I fumble when buttoning my father’s shirt. He is about to go for another appointment at the local hospital. A man who has been his right hand on the farm is now his left hand, holding him up as he slouches forward unable to stand upright. I tie his belt. It seems wrong but I feel honoured to do it. As a girl-child whose upbringing is steeped in cultural tradition, it is an unspoken rule that I should not witness my father getting dressed. He, from whom I learnt how to tie my shoes, is now depending on me to put woollen slippers on his swollen feet. I watch him drag his heavy left foot across the floor as he struggles to walk from one room to another. His left hand and arm, the ones he had primarily used throughout his life as a teacher hanging heavily from his shoulder, as though threatening to fall off. He teases, “Awu, a man has become a baby.” It breaks my heart to hear it, for it is true, but I laugh because Tata has always been an unassuming jokester and it is refreshing to hear him poke fun at himself, especially under such circumstances.
Never have I imagined that the one who taught me how to cook, would be the very same for whom I now decide what he eats. I knead dough as I sit astride on a wooden bench in the kitchen on the farm, just like he used to before the stroke. This is the reason why I bake bread in a black cast-iron leg-less pot in our gas stove oven weekly. I know he loves umbhako with crunchy crust. He only tolerates bread from the shop. He always appreciates it and he adds that I bake delicious bread. He has told me this even before, but today it sounds rather more heartfelt.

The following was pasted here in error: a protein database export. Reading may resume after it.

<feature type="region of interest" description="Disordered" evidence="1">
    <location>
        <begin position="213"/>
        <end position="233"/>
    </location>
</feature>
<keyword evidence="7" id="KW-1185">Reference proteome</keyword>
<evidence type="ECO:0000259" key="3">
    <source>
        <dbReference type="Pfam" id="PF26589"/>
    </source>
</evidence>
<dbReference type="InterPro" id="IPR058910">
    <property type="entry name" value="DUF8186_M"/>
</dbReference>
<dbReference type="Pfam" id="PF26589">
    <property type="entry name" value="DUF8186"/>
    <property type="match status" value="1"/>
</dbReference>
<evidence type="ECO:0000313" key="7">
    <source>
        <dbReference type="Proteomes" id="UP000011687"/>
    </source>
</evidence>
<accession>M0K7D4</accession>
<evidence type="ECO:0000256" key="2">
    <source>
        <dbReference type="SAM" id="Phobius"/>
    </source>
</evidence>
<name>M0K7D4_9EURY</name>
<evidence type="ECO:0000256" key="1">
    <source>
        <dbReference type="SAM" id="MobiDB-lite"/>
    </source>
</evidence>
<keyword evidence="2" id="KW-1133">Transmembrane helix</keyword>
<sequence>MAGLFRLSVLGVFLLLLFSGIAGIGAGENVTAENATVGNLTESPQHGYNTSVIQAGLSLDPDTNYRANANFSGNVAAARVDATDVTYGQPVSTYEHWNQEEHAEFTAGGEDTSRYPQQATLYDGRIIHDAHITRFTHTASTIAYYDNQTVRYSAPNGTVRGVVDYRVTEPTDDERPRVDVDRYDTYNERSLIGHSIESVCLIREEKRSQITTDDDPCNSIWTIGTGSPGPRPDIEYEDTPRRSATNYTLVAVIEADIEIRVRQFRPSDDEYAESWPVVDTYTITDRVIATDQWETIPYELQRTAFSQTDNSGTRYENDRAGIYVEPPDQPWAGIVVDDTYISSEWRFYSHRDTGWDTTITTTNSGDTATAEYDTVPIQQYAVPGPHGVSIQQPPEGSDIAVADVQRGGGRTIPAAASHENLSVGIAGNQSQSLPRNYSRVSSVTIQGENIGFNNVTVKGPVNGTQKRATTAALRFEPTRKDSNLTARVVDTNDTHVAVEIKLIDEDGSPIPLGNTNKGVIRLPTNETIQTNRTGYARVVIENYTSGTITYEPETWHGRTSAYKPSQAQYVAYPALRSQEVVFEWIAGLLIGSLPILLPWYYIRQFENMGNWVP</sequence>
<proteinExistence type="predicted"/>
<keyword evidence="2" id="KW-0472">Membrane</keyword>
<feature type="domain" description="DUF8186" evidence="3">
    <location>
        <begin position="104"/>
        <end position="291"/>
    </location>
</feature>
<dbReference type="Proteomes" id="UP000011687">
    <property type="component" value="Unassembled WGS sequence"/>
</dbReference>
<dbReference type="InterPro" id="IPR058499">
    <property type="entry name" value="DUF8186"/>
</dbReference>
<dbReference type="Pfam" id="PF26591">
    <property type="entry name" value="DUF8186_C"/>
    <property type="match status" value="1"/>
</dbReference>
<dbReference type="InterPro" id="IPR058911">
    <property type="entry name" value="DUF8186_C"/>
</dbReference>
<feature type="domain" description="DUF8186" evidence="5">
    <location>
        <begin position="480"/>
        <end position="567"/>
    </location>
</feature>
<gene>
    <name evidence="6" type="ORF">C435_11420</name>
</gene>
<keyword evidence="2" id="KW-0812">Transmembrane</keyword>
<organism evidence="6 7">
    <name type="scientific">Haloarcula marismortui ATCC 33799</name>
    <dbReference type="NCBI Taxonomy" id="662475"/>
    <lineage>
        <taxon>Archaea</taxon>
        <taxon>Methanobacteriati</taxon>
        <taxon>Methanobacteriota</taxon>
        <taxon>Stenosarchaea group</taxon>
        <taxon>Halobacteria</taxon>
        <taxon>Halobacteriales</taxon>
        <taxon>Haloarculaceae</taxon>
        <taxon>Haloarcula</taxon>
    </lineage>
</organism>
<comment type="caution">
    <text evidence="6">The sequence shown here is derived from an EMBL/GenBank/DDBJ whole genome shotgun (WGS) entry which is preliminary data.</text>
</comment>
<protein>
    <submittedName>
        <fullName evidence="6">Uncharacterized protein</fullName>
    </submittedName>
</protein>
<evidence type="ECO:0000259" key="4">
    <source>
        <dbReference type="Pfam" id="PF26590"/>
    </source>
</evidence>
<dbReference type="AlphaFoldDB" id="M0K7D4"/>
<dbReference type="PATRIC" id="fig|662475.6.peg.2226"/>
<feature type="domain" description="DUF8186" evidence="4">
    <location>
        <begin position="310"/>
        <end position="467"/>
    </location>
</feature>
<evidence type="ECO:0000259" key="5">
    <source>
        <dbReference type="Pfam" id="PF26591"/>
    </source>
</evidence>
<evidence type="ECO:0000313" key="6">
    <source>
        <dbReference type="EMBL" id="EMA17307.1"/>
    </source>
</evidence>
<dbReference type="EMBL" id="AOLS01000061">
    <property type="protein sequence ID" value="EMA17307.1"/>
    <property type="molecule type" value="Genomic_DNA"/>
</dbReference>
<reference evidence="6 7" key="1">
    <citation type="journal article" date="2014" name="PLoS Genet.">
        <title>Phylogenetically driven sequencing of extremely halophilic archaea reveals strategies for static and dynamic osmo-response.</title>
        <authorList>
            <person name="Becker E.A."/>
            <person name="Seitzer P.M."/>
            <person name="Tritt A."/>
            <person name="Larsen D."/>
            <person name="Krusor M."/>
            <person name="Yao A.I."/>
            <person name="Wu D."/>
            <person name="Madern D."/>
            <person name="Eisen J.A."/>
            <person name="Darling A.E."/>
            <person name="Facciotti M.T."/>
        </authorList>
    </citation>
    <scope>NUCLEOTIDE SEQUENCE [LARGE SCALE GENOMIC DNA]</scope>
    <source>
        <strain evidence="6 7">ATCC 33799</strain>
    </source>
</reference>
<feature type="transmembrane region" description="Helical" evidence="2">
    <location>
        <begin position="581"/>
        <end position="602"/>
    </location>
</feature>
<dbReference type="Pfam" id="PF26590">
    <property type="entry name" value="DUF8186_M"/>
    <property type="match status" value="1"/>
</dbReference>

My mother bathes him and washes his soiled blankets. Nurses and doctors at the hospital, where he is periodically hospitalised, as well as family relatives who come and go to visit him at home, marvel how for years there is not even one bed sore on his battered body, as my mother diligently keeps him wet-free. She refuses that we, the children, wash our father’s clothes during this time as she maintains that this man is, ultimately, her husband; it’s her personal duty to see to this task. However I secretly hope that my father knows that I too feel it is my duty to be here by his side at this time of pronounced uncertainty.
Mama doesn’t like to admit this but in spite of her efforts to camouflage with air fresheners and detergents, the smell of sickness and bed accidents lingers, almost becoming the signature aroma. She lives in hope that this is temporary, that my father will regain his strength. She assures him constantly, “You will get better, Tata, even the doctors say that exercise helps one recover from the stroke. There are many people who have beaten it, even that man who drives a Toyota Camry frequently to the supermarket.”
This hope is what keeps her waking up in the early hours of every morning to draw the curtains back and open windows to let fresh sunrays and renewed air into the musty bedroom, change the bed linen, bathe him from ivaskom plastic tub, change his clothes, spoon-feed him, comb his hair that’s receding from one corner in front and brush his teeth that look too good for his age. She does this all at unbelievable speed and zeal for a woman already in her seventies. Her hope is her fuel. It is my fuel – our fuel. After all, the best doctors in town couldn’t tell us what had caused the stroke in the first place. The scans revealed nothing out of the ordinary. It must be just a passing phase – a test. Until we learn that there is another enemy that has been hiding inside my father’s body. Cancer.
I forget that I am not my Father’s child until I am reminded after his death that I am not of his loins. It is no secret that I am not of the MaJola – my father’s clan – by blood, but for 29 years, he is the only father I have known. But it is as though his absence has left me coverless and I constantly seek shelter in his memories.